ATML — The Key to breaking down freestyle snowboard moves
A handy way to help break down freestyle tricks into manageable chunks is the ATML model.
A lot of times riders will focus on the trick its self, but if you could improve the way to approach a kicker or rail you can dramatically improve your chances of success. I recently discussed how to improve a riders kicker approach here. I find the best results come from working through each phase, refining one element and then improving the next until you finish refining the landing phase.
In this article I’ll discuss the ATML method, so you can work on improving your own moves and above all remember to simplify things. You want to look and feel as great as possible with the least amount of effort.
This phase includes everything the rider does before jumping, grinding the rail, or dropping into the halfpipe. In this zone you set the speed and stance to use a feature. Look at other riders and their lines in the snow to see how other riders are and have approached the feature so you can gauge speed and turn shape and how to edge as you ride in. You’re aiming to implement some solid tactics to improve your chances of trick success. This article gives you a little more information on this phase for kickers.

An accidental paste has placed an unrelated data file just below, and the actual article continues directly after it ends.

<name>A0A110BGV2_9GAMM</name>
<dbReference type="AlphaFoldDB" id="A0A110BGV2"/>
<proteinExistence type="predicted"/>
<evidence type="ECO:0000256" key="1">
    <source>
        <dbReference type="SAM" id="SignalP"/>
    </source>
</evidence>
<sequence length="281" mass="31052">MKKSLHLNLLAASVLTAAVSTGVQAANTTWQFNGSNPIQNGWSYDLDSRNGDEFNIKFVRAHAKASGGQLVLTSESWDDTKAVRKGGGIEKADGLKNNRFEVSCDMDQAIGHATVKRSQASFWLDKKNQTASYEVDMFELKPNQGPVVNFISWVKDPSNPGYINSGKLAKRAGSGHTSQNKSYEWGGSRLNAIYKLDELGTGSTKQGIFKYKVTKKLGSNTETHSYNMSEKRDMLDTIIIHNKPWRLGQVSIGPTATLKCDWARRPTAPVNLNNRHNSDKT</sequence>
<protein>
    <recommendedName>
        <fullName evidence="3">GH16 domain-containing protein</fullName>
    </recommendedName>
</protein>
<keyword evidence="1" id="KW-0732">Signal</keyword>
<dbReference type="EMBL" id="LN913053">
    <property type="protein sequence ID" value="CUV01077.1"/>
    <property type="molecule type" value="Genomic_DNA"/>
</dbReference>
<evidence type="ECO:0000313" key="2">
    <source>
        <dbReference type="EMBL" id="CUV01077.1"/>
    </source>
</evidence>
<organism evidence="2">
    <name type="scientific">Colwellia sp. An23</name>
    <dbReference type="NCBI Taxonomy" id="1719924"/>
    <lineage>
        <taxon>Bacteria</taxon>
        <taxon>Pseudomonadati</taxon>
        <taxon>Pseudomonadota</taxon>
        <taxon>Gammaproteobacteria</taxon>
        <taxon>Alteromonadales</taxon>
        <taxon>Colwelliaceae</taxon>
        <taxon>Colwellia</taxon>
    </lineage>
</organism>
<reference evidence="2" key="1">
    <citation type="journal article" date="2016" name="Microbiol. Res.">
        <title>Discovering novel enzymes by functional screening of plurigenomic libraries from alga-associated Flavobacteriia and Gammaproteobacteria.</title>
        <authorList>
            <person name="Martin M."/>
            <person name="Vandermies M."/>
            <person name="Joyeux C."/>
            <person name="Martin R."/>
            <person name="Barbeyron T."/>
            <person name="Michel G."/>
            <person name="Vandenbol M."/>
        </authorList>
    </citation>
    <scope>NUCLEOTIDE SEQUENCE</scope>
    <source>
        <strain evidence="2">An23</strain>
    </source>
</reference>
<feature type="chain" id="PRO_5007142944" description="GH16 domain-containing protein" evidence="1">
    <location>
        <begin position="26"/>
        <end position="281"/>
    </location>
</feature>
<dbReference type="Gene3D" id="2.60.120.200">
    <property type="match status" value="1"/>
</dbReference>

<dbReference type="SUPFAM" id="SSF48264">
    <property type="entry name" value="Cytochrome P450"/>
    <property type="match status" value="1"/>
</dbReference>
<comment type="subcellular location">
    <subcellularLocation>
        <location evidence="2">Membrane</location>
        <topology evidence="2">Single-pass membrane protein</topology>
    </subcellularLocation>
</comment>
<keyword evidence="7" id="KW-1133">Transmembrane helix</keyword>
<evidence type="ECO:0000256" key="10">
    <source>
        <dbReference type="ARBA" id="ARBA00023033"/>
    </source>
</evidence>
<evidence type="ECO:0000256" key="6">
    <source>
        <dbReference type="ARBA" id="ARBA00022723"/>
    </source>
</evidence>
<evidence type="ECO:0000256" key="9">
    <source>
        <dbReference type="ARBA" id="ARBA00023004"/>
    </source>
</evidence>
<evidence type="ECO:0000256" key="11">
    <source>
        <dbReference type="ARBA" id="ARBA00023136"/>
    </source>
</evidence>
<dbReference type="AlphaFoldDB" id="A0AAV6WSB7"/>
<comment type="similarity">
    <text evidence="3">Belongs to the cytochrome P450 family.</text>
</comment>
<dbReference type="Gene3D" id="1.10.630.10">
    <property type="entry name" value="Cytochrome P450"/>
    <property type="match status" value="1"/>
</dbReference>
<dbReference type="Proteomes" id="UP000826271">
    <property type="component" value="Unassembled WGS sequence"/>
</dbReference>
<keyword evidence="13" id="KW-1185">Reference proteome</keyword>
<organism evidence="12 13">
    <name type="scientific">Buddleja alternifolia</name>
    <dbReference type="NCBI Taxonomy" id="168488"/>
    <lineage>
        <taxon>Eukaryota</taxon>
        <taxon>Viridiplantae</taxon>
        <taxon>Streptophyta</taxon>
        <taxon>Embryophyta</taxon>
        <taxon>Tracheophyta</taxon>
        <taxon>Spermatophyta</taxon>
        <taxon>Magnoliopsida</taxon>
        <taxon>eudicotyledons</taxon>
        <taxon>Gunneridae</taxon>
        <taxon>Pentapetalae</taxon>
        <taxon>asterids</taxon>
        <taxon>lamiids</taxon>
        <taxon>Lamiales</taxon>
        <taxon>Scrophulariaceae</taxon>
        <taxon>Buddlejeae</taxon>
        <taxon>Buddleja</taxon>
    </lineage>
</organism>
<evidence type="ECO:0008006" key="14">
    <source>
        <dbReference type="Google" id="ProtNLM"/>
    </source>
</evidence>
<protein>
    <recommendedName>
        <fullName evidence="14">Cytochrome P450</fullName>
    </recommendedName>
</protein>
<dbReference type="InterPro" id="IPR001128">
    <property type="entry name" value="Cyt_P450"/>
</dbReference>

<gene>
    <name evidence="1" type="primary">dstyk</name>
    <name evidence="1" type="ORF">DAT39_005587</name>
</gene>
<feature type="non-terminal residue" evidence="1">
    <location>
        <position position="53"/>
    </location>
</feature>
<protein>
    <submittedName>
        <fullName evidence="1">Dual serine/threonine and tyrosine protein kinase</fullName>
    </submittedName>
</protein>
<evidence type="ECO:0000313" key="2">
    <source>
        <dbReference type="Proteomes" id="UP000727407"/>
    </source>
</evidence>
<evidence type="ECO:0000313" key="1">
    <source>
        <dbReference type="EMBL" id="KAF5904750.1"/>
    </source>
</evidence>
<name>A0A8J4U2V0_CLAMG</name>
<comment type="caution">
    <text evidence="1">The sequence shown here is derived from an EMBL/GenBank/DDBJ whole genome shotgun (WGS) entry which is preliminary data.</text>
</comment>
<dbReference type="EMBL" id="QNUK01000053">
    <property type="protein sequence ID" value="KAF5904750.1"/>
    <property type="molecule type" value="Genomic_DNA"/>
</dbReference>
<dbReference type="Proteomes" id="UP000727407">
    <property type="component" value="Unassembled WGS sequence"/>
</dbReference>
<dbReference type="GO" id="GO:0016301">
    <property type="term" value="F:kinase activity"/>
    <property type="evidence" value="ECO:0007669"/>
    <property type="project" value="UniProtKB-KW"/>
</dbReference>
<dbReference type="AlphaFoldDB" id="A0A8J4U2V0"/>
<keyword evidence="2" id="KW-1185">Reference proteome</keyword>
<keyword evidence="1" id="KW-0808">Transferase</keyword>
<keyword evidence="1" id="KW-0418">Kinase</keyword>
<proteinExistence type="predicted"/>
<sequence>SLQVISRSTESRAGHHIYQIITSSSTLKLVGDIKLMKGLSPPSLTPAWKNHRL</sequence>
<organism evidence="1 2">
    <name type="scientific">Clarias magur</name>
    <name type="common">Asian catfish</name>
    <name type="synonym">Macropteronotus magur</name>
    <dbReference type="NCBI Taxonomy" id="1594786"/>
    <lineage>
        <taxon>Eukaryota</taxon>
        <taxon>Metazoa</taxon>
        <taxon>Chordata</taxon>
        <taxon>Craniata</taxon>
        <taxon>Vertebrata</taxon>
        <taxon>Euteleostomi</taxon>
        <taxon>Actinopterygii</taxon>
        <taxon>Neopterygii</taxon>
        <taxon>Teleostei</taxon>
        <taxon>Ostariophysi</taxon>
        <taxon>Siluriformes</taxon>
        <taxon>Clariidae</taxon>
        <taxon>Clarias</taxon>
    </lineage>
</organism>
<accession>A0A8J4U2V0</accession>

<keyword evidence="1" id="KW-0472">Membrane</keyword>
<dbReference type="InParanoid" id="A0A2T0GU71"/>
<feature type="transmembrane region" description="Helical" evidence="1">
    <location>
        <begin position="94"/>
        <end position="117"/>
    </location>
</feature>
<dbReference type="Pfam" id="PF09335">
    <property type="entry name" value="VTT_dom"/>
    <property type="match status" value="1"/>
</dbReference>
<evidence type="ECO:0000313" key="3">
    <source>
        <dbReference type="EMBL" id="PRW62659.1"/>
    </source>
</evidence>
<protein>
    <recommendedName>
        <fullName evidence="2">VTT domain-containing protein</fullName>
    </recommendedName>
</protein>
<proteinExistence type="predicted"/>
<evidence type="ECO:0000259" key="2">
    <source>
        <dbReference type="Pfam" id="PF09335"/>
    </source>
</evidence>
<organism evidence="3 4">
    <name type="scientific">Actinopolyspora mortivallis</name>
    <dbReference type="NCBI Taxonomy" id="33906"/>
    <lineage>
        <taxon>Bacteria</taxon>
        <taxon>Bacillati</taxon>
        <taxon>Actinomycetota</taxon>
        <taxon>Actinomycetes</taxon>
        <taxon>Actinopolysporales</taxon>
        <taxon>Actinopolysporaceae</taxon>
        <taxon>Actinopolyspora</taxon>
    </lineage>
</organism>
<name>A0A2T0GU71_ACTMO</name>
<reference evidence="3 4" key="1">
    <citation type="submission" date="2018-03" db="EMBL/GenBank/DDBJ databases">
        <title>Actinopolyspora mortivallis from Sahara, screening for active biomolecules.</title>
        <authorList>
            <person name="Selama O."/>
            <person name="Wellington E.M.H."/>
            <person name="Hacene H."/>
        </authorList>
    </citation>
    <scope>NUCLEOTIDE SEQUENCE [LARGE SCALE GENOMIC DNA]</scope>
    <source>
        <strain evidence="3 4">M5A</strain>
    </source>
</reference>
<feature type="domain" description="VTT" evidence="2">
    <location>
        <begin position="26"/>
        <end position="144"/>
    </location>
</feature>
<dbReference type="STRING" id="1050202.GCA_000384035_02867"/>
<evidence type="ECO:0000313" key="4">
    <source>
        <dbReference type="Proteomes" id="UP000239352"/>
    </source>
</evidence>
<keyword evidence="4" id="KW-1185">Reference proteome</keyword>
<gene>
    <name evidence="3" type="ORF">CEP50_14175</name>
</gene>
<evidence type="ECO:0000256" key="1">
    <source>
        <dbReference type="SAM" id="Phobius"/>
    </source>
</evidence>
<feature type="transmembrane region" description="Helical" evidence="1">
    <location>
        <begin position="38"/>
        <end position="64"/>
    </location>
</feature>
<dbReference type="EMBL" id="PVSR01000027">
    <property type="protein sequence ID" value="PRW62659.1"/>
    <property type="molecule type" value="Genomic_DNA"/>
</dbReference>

In this phase the rider enters the ‘action zone’ transitioning from preparation to actual manoeuvre. This might entail airing over a gap, jumping on a rail, or boosting out of the pipe. This is where you setup and prepare for the trick. Think about what you need to do with your body to improve your chances of success. Do you pre-wind? Do you put in a certain turn at a certain point? Where you do look? What edge are you on? It all has an impact on your level of success.
This phase, as you might expect, is where the rider does the actual trick, which requires style, control, and planned movement regardless of whether the goal is a straight run on a box or a high launch and spin in the superpipe. Be clear in the results you want. Do not be riding in still deciding what trick you want to achieve. Think about how the trick should look. See yourself doing the trick and mull over what you want it to look like. Watch videos or check out other local riders doing that trick, and steal their technique and style. Learn from other peoples mistakes, so you make less.
In this phase, the rider seeks to come back to earth balanced, and with the absorption and speed control that sets up the next move, whether it’s another hit in the pipe or a clean ride away from the rail or jump. In most instances you’re going to want to land in a solid even weight stance, so you can be stable for riding away. Yet there are extra things to consider. What edge do you want to land on? Where on the slope do you want to land? What’s your plan after landing?
In all this do not get fixated just on the trick, there is a lot around it that can dramatically improve your chances of dialling the trick in a safe and controlled way.
Source: AASI Park & Pipe Instructors Guide